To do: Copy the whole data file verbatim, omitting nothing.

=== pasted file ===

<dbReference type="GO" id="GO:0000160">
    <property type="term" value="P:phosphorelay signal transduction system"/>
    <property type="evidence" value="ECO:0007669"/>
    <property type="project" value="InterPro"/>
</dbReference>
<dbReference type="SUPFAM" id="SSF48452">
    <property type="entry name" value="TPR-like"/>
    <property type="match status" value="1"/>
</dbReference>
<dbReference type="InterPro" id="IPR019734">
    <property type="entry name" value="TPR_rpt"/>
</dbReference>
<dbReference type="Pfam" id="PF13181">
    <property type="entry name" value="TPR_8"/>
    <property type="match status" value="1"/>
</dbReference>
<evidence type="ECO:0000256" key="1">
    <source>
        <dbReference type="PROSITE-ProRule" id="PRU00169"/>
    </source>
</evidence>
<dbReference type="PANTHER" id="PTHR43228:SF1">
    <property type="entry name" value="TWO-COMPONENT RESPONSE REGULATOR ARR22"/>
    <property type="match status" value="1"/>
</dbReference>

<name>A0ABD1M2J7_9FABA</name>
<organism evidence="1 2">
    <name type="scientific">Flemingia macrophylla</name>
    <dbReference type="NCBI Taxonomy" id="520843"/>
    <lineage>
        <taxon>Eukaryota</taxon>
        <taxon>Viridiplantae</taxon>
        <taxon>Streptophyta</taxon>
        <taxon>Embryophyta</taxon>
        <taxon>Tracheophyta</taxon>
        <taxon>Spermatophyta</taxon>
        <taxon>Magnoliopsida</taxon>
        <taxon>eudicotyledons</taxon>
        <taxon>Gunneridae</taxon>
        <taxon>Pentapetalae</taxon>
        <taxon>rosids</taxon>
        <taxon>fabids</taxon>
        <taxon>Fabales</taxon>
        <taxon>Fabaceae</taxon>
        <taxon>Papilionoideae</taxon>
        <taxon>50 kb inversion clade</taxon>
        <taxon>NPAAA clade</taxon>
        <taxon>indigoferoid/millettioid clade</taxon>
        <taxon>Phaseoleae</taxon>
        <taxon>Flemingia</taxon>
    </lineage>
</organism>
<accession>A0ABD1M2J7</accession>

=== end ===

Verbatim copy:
<dbReference type="GO" id="GO:0000160">
    <property type="term" value="P:phosphorelay signal transduction system"/>
    <property type="evidence" value="ECO:0007669"/>
    <property type="project" value="InterPro"/>
</dbReference>
<dbReference type="SUPFAM" id="SSF48452">
    <property type="entry name" value="TPR-like"/>
    <property type="match status" value="1"/>
</dbReference>
<dbReference type="InterPro" id="IPR019734">
    <property type="entry name" value="TPR_rpt"/>
</dbReference>
<dbReference type="Pfam" id="PF13181">
    <property type="entry name" value="TPR_8"/>
    <property type="match status" value="1"/>
</dbReference>
<evidence type="ECO:0000256" key="1">
    <source>
        <dbReference type="PROSITE-ProRule" id="PRU00169"/>
    </source>
</evidence>
<dbReference type="PANTHER" id="PTHR43228:SF1">
    <property type="entry name" value="TWO-COMPONENT RESPONSE REGULATOR ARR22"/>
    <property type="match status" value="1"/>
</dbReference>

<name>A0ABD1M2J7_9FABA</name>
<organism evidence="1 2">
    <name type="scientific">Flemingia macrophylla</name>
    <dbReference type="NCBI Taxonomy" id="520843"/>
    <lineage>
        <taxon>Eukaryota</taxon>
        <taxon>Viridiplantae</taxon>
        <taxon>Streptophyta</taxon>
        <taxon>Embryophyta</taxon>
        <taxon>Tracheophyta</taxon>
        <taxon>Spermatophyta</taxon>
        <taxon>Magnoliopsida</taxon>
        <taxon>eudicotyledons</taxon>
        <taxon>Gunneridae</taxon>
        <taxon>Pentapetalae</taxon>
        <taxon>rosids</taxon>
        <taxon>fabids</taxon>
        <taxon>Fabales</taxon>
        <taxon>Fabaceae</taxon>
        <taxon>Papilionoideae</taxon>
        <taxon>50 kb inversion clade</taxon>
        <taxon>NPAAA clade</taxon>
        <taxon>indigoferoid/millettioid clade</taxon>
        <taxon>Phaseoleae</taxon>
        <taxon>Flemingia</taxon>
    </lineage>
</organism>
<accession>A0ABD1M2J7</accession>